In the mid 1930s, Germany dominated motor racing.
Mercedes and Auto Union were funded by government money.
Their cars were the finest, the most modern, most powerful ever seen.
They were called ‘The Silver Arrows’.
Their crowning achievement was to be the 1935 German Grand Prix.
It was a formality.
Mercedes and Auto Union entered nine cars between them just to make sure.
Against them were outdated racing cars from private companies.
Probably the best of these teams was Alfa Romeo.
They had a great driver in Tazio Nuvolari, now 43 years old.
The German cars were fifty per cent more powerful than Nuvolari’s.
But Nuvolari thought there was one thing they hadn’t allowed for.
The Nurburgring circuit wasn’t all about power.
It had 174 turns: it was a driver’s circuit.
As expected, the German cars blew everyone else off the track.
The German cars were more powerful in a straight line: they had better top speed, better acceleration.
But to Nuvolari, that was also their weakness.
They had to brake hard for all the corners, wearing rubber off their tyres, then accelerate out, wearing even more rubber off their tyres.
Nuvolari’s Alfa Romeo took the corners like a ballet dancer.
Maintaining maximum speed going in and coming out of every turn.
Maximum speed for minimum wear.
By lap ten Nuvolari had done the impossible, he was in the lead.
His main rival was Manfred von Brauchitsch in a Mercedes.
Both cars needed to stop for fuel.
Von Brauchitsch’s crew filled his car in 47 seconds.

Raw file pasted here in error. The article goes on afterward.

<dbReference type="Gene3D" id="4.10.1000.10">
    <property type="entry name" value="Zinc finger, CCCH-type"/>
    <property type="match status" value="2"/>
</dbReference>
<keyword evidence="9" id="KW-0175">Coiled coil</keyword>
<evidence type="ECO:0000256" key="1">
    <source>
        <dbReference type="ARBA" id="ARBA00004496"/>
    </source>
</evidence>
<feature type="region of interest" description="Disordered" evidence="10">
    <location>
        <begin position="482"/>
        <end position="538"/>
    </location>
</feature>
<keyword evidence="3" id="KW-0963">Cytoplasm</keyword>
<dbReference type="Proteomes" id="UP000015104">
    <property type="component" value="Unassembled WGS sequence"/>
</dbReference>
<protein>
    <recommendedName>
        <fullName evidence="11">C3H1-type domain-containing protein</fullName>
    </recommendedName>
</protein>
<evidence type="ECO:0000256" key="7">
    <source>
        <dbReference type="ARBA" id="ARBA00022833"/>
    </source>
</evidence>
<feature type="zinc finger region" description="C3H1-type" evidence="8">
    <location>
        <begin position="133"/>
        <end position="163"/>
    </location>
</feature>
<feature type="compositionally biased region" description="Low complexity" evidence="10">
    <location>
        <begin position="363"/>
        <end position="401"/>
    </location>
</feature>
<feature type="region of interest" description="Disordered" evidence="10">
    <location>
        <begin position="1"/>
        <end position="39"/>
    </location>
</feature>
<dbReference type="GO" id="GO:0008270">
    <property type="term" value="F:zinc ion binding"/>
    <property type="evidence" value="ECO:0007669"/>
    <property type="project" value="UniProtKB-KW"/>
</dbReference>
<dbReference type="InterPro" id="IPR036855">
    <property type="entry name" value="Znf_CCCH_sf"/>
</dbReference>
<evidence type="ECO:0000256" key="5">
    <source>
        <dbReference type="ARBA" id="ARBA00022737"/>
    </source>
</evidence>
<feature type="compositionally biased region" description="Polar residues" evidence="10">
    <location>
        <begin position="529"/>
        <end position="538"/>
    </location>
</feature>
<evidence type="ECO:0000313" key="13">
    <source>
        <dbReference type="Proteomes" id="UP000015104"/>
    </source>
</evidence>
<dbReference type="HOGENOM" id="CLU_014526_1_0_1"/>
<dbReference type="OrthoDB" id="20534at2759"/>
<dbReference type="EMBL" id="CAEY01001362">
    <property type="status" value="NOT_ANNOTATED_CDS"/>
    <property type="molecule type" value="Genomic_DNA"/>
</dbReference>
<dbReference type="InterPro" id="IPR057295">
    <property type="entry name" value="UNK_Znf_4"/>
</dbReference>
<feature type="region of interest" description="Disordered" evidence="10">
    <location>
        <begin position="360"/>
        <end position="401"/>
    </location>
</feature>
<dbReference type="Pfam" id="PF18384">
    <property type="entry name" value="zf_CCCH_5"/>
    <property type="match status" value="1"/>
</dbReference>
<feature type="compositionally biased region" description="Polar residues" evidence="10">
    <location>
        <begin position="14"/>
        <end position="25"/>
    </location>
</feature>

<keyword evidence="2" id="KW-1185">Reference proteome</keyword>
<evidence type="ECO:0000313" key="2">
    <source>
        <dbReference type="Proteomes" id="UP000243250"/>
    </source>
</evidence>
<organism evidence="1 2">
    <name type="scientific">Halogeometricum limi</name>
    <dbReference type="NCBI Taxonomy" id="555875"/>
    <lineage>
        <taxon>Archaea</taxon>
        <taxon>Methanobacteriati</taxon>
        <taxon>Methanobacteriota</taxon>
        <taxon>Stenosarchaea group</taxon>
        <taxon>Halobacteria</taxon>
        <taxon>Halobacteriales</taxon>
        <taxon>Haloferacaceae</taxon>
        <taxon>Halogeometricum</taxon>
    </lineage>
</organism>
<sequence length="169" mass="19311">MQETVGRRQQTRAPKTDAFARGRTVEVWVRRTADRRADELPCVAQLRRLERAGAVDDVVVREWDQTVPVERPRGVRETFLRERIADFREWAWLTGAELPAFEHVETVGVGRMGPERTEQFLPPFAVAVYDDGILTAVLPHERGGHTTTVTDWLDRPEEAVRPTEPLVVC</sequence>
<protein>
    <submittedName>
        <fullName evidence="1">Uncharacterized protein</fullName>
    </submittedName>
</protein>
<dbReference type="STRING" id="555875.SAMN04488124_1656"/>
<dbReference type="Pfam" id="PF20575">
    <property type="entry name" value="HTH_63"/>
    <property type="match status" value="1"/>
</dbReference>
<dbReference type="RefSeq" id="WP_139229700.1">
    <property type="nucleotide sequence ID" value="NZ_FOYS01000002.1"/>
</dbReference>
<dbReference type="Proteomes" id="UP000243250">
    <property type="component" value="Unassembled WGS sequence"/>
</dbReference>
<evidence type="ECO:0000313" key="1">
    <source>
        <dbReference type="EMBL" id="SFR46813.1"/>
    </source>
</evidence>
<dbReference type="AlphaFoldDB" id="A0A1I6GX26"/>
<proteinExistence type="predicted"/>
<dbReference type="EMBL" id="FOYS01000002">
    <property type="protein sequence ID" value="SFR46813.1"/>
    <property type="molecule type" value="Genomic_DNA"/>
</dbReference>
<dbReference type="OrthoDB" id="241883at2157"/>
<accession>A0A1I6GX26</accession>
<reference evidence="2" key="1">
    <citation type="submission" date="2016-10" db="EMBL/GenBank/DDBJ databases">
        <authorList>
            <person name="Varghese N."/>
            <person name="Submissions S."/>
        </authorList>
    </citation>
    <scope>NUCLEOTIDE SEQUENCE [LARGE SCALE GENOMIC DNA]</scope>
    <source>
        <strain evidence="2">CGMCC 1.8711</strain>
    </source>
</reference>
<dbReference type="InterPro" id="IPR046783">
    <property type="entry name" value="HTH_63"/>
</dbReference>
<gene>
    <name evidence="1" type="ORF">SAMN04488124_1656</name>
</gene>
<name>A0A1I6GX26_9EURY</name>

But Nuvolari’s crew broke the filling pump, the fuel had to be poured in by hand from cans.
Nuvolari’s crew took 2 minutes 14 seconds to fill his car: giving Brauchitsch a minute and a half lead.
Nuvolari came out of the pits in sixth place.
Against the best cars in the world.
But lap after lap, one by one, he did the impossible: he reeled them in.
Until there was only von Brauchitsch in front of him.
Five miles from the finish line, but 35 seconds ahead.
How could he make up 35 seconds in just five miles?
And von Brauchitsch saw the little red Alfa Romeo in his mirror.
And von Brauchitsch put his foot down to blow off the Italian once and for all.
But all that cornering, braking and accelerating, had worn all the rubber away.
As he floored it, von Brauchitsch blew a tyre.
His rear wheel was just flapping around in shreds.
That was it, he was out of the race.
The red Alfa blew past ‘The Silver Arrow’ and over the finish line.
It was two minutes before any of the other ‘Silver Arrows’ caught up.
It was impossible, but it happened.
The best driver in the world had just beaten the best cars in the world.
And it made the most impact of all on the man who was in charge of the Alfa Romeo racing team that day.
Right there he had a vision, what would happen if I could put the best drivers in the world in the best cars in the world?
We could win everything.
And at that moment he realised he must leave Alfa Romeo to build his own racing cars.
The manager of the Alfa Romeo racing team that day was Enzo Ferrari.